12 décembre 2007
Denver Art Museum
Ken Hamel
In Review: Gottfried Helnwein at the Denver Art Museum
Without doubt I was under the spell of Gottfried Helnwein, the final speaker of the excellent DAM Contemporaries artist lecture series (December 13th, 2007). His incantation began before I had even heard him speak, after seeing his twisted photorealistic infant Hitler-Christ child and mother Mary interrogated by the Nazi SS (1996 "Epiphany, Adoration of the Magi," part of the Radar show earlier this year at the DAM.) The artist himself noted that "hardly any other painting created so much emotional response" as Epiphany I (he created 2 other works in the series).
I descended deeper once the slideshow of his early work began, a sick cavalcade of partially bandaged and deformed faces, often wrapped with sharp forks and other metallic instruments. The sense of dread never seemed to let up as he took the audience on a painful trip through his "dialog with society" that includes the recurring theme of children confronting pain and delusion: "I wanted to view the horrors of the world through the eyes of a child."
Part of Helnwein's obsession with the macabre stems from his childhood in post WWII Austria where the population was in complete denial and unable to articulate the horrors they had seen and committed. Further, the only art Helnwein was exposed to as a child was that of the church's "allegory of death and pain" through images of Jesus being tortured and killed. (His formal art training was conducted at the Academy for Fine Art in Vienna, the same school Hitler was twice rejected from.)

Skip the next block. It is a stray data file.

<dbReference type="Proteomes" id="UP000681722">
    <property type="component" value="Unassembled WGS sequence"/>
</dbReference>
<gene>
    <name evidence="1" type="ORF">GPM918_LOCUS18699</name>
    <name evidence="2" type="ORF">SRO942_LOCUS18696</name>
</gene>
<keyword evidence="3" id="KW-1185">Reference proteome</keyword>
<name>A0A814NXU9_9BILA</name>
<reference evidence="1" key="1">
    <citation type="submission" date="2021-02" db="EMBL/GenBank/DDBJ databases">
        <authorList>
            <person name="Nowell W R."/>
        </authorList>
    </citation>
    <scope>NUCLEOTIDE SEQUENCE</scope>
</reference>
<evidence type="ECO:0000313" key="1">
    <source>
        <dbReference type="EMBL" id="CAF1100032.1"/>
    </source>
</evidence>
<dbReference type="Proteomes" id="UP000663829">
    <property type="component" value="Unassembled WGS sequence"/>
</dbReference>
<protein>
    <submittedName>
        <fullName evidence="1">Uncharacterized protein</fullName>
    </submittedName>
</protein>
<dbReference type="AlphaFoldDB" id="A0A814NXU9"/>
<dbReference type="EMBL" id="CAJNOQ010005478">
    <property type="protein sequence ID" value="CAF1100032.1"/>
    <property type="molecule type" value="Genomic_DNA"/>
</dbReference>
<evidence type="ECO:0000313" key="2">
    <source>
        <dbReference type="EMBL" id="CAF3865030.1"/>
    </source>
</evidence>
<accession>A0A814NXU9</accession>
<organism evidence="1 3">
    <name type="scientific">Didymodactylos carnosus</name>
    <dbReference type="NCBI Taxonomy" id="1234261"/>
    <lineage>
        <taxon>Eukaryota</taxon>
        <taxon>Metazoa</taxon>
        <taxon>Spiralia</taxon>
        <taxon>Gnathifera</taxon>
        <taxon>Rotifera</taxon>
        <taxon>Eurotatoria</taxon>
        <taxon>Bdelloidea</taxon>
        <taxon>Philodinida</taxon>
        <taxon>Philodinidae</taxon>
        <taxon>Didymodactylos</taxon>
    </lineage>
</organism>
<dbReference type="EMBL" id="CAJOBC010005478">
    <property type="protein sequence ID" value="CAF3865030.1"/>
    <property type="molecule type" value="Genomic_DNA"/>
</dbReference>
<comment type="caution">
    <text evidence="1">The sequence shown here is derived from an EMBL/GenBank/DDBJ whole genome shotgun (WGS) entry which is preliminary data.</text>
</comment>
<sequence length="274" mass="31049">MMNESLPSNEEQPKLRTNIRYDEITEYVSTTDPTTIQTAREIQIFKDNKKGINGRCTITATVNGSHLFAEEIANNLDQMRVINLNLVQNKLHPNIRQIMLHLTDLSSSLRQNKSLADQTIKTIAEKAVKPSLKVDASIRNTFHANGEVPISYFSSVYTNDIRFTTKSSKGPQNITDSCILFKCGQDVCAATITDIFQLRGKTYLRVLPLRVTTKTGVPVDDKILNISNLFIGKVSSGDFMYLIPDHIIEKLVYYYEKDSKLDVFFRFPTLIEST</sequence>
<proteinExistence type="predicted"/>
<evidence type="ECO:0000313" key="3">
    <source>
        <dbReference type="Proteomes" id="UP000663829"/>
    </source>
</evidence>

Other challenging images include Hitler done up in Minstrel show black face, a series of portraits featuring Marilyn Manson, paintings based on the remnants of deformed 19th century fetuses, and "Epiphany III, Presentation at the Temple" which reworks an old portrait of disfigured French WWI veterans surrounding a young girl. Equally as disturbing was hearing Helnwein retell the stories of neo-Nazis confessing their ongoing loyalty to the Fatherland as they confronted his stylized portraits of young Adolph.
Helnwein is a gifted artists pushing the boundary of taste and convention: "my work was never meant to offer solutions. I am asking questions... that is the essence of art." I can't help but wonder if Helnwein is asking questions that we would rather not hear answered.
Radar
Written by Ken Hamel
Monday, 16 July 2007
The new Hamilton building opened back in October of '06 to much fanfare, and a special exhibit "Radar: Selections from the Collection of Vicki & Kent Logan" which after over 8 months, finally came to an end on July 15th. I thought the show was excellent and folks in Denver were fortunate to have such a comprehensive overview of recent trends from Europe and Asia.
German artist Neo Rauch's muted, unfinished pastiches circa 1945 create a vague sense of nostalgia for some innocent time gone by ("Spur" 1998 and "Light Rays" 1997) and luckily the DAM has one of his works on display as part of the Modern collection on the 3rd floor of the Hamilton building.
Contrasting Rauch's naivete was my favorite piece in the show, Austrian artist Gottfried Helnwein's "Epiphany; Adoration of the Magi," a twisted take on the Magi (Wise Men of the East) offering gifts unto baby Jesus, however the Magi are played by Nazi officers and the baby Jesus by an infant Hitler. I found the piece hypnotic and chilling: Helnwein forces us to reconsider that much of the historic religious and military imagery we have been exposed to is just as manipulative as his modern re-appropriation. [Note, both Rauch (9/20) and Helnwein (12/13) will be in Denver speaking as part of the DAM's "Artists on Art" series.]




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